Awo Ashiabor received her Bachelor of Science and Master of Engineering degree in Electrical Engineering from MIT. Awo is a native of Ghana and hopes to start a nonprofit to encourage young people there to enter science and engineering fields. She is currently working at Amazon.com and looking forward to the many adventures in the rest of her life.
Dear Awo at 13,
I am proud that you are discussing your professional career at such a young age. Remember however, that you still have some years ahead of you before you matriculate into college. You need not finalize your career choice today. In fact adults re-evaluate and modify their career options all the time. And you will have several opportunities in your life to modify your career too.
Simply follow your interests. The dots will connect organically.
But because all your friends appear to have decided on a career (all of them want to be medical doctors), you feel compelled to make a decision soon. Unlike them, you are unsure of what you want to be in future. Their certainty is in stark contrast with your indecision and that makes you worry. You want to be a medical doctor too. At the same time you are open to electrical engineering, teaching, writing books for children, being a nun, an economist and a diplomat championing African interests.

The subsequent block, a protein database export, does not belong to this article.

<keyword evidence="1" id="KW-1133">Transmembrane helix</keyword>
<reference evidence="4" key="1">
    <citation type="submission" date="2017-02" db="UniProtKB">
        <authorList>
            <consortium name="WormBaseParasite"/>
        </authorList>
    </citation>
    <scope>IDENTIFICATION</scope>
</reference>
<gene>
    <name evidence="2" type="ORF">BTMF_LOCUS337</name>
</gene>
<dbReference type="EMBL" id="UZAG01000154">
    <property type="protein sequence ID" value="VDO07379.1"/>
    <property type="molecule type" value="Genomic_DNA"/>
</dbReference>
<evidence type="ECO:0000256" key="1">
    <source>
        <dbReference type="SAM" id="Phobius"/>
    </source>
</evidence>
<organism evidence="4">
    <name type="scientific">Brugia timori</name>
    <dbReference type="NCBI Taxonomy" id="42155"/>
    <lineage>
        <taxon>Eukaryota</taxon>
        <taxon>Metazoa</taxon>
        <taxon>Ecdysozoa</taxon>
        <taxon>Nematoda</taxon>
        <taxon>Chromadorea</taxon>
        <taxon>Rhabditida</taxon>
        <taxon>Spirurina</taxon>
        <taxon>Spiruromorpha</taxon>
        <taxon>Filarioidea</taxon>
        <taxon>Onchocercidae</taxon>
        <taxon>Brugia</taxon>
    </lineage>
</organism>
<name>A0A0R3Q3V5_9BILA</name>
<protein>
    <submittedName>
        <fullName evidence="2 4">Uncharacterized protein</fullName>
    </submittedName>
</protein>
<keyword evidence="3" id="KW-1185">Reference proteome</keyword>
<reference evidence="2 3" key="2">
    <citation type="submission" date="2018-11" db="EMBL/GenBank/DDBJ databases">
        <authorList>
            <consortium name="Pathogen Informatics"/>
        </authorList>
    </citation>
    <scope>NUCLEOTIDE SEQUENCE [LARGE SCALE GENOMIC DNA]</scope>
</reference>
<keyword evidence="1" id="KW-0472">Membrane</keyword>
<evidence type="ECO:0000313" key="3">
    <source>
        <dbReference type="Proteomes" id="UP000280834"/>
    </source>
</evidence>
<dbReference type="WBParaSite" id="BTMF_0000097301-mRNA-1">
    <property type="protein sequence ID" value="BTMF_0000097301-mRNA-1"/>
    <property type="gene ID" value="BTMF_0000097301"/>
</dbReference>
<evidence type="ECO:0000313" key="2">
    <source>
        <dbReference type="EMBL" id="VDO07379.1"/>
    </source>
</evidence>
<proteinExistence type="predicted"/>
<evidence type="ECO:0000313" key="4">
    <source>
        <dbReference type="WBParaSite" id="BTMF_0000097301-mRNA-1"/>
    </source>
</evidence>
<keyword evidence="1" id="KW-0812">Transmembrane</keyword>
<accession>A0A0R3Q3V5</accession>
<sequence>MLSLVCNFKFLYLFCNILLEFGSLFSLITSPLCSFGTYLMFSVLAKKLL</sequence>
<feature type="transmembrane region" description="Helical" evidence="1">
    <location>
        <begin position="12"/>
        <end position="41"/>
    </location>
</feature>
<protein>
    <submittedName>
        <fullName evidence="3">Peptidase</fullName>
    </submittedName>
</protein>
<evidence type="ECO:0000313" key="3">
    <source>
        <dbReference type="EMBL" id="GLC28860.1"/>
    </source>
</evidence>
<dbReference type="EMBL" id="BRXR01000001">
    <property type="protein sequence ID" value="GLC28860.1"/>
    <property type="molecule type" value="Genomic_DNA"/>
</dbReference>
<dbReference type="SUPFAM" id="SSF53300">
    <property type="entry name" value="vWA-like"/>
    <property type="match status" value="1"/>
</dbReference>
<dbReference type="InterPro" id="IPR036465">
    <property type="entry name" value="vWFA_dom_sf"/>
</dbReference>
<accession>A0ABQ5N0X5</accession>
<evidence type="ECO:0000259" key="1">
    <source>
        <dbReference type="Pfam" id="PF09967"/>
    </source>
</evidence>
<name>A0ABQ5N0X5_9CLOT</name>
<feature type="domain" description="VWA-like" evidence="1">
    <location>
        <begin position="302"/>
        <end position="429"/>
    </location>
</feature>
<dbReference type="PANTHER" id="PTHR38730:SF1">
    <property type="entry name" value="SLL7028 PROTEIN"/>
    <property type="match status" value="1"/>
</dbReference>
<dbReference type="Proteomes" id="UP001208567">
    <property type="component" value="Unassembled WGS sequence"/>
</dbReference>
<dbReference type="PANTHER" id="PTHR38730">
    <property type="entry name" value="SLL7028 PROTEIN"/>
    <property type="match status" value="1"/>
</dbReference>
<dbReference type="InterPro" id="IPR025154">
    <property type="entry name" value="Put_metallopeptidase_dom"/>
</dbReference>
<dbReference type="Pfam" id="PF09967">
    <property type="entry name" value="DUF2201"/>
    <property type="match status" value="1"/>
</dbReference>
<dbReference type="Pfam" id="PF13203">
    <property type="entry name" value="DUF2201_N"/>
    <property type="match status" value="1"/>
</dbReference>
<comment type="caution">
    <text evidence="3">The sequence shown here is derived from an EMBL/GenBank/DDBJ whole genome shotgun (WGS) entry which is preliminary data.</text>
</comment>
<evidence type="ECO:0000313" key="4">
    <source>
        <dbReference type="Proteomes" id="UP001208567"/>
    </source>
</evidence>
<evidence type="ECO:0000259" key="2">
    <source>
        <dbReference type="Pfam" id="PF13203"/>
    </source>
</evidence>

All these are still possibilities. I would advise that you continue to pursue the subjects that interest you. Do not be overly concerned about selecting classes that will land you the medical career or the job as a nun or the job as a diplomat. That is a tall order. Simply follow your interests. The dots will connect organically. You love math, the sciences, languages, art. Math and science alone lead to many career opportunities. I have met trained actuarists (math experts that help insurance companies with calculations) who are practicing as medical doctors now. There is computer engineer who founded and manages a university. The possibilities are endless.
Awo, let’s take a day at a time. Enjoy your class on nuclear chemistry tomorrow. Don’t blow the lab up!